About 90 West Australian child care workers will be reimbursed $35,000 after random audits found they were being underpaid.

The Australian Workplace Ombudsman randomly audited 31 WA child care providers and found 19 of them were underpaying employees.

Alfred Bongi from the Ombudsman’s office says WA was the worst offender and investigations into other child care services are continuing.

“A number of these employers have been issued with breach notices but in Western Australia so far they have all voluntarily complied,” he said.

“We are continuing investigations on three premises.

“We do these campaigns particularly to focus on vulnerable workers and we selected this industry because of the number of trainees and apprentices who work there.”

The Ombudsman’s report outlined their target:

One of the reasons why the aged care and child care industries were selected for audit was the understanding that they employ a high percentage of workers that the Workplace Ombudsman would classify as vulnerable. This proved to be the case with women being the predominant workers in the aged care industry and women and young workers being predominant in the child care industries.

Read the report further for a summary of issues in WA:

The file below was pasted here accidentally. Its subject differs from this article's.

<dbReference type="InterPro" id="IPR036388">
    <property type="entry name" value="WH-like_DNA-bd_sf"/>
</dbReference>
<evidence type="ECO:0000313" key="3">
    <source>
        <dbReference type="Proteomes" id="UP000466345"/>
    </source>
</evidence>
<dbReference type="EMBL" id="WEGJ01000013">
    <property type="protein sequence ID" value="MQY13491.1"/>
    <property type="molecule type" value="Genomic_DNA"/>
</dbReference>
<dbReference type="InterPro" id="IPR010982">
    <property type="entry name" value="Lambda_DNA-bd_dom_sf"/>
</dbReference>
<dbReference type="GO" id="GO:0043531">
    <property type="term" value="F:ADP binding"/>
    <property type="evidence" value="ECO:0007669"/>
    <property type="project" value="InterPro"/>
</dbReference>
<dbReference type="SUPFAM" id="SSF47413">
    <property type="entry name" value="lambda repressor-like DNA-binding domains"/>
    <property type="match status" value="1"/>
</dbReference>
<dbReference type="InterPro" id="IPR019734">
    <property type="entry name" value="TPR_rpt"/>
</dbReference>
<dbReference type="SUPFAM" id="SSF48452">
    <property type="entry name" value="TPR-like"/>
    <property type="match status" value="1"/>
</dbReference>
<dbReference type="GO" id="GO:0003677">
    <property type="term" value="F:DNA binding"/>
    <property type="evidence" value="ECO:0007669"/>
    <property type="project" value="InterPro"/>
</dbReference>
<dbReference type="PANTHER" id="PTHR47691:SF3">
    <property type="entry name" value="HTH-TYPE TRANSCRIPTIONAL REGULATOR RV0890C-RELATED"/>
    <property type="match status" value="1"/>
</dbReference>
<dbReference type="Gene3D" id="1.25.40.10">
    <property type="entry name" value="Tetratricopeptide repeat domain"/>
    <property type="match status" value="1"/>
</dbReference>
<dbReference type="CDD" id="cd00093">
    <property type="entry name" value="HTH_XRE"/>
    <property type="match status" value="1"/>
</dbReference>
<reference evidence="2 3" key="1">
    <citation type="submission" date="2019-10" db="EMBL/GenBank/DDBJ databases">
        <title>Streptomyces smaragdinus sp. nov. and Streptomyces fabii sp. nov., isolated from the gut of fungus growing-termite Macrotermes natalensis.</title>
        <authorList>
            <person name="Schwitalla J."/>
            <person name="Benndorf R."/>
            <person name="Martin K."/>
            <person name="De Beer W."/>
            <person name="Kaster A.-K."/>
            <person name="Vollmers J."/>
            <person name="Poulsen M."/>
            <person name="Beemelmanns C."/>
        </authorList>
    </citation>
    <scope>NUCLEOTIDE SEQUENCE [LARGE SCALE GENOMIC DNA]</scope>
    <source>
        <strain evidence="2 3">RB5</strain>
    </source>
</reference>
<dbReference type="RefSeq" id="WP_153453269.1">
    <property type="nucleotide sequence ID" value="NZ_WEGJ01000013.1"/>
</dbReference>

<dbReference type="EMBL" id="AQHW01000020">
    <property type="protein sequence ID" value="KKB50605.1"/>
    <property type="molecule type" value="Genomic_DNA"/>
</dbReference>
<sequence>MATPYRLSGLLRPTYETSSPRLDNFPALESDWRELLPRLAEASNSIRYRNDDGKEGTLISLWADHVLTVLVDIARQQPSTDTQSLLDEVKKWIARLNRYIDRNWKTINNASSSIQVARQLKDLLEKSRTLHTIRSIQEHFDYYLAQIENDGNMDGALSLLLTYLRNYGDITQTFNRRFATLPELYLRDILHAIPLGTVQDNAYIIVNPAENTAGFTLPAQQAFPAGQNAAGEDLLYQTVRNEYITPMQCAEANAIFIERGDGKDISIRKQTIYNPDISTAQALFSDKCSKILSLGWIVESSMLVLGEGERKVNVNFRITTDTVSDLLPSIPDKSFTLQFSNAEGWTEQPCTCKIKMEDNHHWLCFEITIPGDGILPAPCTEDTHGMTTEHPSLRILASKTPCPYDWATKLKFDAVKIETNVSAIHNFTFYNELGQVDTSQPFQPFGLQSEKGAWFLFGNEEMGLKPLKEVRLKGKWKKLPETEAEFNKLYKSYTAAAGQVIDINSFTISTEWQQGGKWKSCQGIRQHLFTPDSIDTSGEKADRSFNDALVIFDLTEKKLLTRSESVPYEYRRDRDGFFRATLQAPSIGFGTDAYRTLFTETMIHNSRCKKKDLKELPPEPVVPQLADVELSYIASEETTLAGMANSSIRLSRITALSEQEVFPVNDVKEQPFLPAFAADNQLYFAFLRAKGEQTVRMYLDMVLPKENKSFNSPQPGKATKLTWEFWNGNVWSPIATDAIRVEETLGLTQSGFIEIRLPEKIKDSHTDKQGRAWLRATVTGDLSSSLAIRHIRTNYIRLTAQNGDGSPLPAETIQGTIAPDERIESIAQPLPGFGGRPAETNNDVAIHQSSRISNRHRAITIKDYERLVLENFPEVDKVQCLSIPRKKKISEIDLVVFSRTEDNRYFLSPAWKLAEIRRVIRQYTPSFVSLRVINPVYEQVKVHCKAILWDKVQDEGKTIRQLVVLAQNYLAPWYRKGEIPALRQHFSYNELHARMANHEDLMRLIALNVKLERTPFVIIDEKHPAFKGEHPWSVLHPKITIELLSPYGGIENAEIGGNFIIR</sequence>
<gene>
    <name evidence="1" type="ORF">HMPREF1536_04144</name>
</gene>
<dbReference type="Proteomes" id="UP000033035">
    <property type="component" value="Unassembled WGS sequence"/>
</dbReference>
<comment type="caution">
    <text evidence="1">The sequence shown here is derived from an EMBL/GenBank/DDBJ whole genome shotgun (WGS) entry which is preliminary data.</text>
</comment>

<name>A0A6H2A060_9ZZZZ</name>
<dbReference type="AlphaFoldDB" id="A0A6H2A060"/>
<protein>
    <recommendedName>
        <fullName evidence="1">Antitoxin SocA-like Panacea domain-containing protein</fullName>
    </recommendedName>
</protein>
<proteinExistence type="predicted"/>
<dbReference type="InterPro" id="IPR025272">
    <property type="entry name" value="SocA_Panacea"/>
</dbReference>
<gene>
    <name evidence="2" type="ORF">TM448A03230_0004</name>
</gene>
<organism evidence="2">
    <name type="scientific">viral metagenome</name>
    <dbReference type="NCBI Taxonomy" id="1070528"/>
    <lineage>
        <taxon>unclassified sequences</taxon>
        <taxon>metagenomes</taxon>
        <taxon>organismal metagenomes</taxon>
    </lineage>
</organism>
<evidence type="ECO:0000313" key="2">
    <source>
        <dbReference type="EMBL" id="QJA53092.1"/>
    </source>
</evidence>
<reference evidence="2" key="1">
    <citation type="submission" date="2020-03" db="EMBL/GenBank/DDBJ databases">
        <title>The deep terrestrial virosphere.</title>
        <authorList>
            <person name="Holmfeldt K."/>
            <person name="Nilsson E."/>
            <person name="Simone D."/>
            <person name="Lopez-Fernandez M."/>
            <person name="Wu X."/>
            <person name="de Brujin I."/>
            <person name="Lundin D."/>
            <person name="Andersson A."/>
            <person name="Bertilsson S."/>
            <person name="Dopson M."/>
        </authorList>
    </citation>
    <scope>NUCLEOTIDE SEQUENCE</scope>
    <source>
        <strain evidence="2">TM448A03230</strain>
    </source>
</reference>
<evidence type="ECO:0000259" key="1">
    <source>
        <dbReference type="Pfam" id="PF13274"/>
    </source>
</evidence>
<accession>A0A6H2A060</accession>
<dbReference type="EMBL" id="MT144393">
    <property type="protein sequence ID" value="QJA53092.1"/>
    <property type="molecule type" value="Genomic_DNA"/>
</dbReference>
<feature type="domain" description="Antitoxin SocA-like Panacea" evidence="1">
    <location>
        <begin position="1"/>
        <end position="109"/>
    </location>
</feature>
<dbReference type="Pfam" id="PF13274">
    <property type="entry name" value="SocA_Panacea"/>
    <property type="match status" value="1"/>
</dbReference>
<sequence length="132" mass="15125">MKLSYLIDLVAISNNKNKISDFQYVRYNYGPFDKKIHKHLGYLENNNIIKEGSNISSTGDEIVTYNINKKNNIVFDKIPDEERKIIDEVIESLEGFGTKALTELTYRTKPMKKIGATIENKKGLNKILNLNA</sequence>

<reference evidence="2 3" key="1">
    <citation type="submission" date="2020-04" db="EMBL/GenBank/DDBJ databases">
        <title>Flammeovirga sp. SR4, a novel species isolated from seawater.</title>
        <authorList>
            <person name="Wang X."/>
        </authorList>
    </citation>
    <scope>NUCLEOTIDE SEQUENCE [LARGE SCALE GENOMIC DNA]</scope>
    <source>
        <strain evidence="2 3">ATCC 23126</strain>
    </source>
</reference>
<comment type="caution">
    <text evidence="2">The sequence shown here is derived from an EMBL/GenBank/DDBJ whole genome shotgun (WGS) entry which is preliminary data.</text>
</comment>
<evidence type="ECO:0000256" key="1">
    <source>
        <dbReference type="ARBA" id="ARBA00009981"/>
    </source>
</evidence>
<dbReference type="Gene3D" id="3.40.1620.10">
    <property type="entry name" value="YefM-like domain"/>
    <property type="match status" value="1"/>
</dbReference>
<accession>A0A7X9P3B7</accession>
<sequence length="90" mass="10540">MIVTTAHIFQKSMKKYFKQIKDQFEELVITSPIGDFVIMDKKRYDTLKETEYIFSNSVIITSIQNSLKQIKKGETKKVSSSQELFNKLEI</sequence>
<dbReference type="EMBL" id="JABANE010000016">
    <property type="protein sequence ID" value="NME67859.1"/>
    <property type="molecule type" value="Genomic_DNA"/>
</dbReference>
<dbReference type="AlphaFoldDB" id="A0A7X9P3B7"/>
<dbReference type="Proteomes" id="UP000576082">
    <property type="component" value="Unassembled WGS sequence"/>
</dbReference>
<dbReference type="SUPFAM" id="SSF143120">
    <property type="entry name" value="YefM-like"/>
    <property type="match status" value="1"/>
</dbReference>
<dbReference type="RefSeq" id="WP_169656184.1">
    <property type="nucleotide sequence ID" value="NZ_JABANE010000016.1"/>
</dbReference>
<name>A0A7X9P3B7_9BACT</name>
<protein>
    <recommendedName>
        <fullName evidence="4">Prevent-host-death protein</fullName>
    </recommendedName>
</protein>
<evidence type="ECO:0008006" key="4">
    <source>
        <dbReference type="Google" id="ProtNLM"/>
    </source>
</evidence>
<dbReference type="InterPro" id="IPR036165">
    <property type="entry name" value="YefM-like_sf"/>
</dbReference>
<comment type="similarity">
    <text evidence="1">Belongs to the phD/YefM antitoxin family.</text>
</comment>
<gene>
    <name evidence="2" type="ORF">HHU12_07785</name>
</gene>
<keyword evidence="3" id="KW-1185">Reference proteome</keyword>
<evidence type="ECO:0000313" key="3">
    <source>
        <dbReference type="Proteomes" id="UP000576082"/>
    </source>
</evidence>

The campaign has supported the rationale behind Western Australia’s selection to undertake audits in the child care sectors with rates of pay and penalty rates as the breaches that were the most commonly identified issues in the industry.

The qualitative information collected highlights that the predominant findings (rates of pay) were due to a lack of understanding/knowledge of the pay scale increases that occurred in October last year. However, in some cases it was due to incorrect classification of employees based on their length of service in the child care industry and their qualifications.

… Another common finding was that employers were not engaging their full-time employees for the required hours under the industrial instrument. Both instruments in this case required a 38 hour week to be paid however, at least 6 employers were found to be in breach of this requirement and back payments for some of these businesses are still underway.

An unusual finding was that an employer was only paying one employee the rate that the business was subsidised per hour under the Commonwealth ‘Inclusion Support Subsidy’. This subsidy is a contribution towards the costs associated with including a child or children with ongoing high support needs in child care and is part of the Australian Government’s Inclusion and Professional Support Program. It does not void an employer from paying an employee their appropriate minimum rate of pay payable under the Act. The employer is currently in the process of rectifying this underpayment.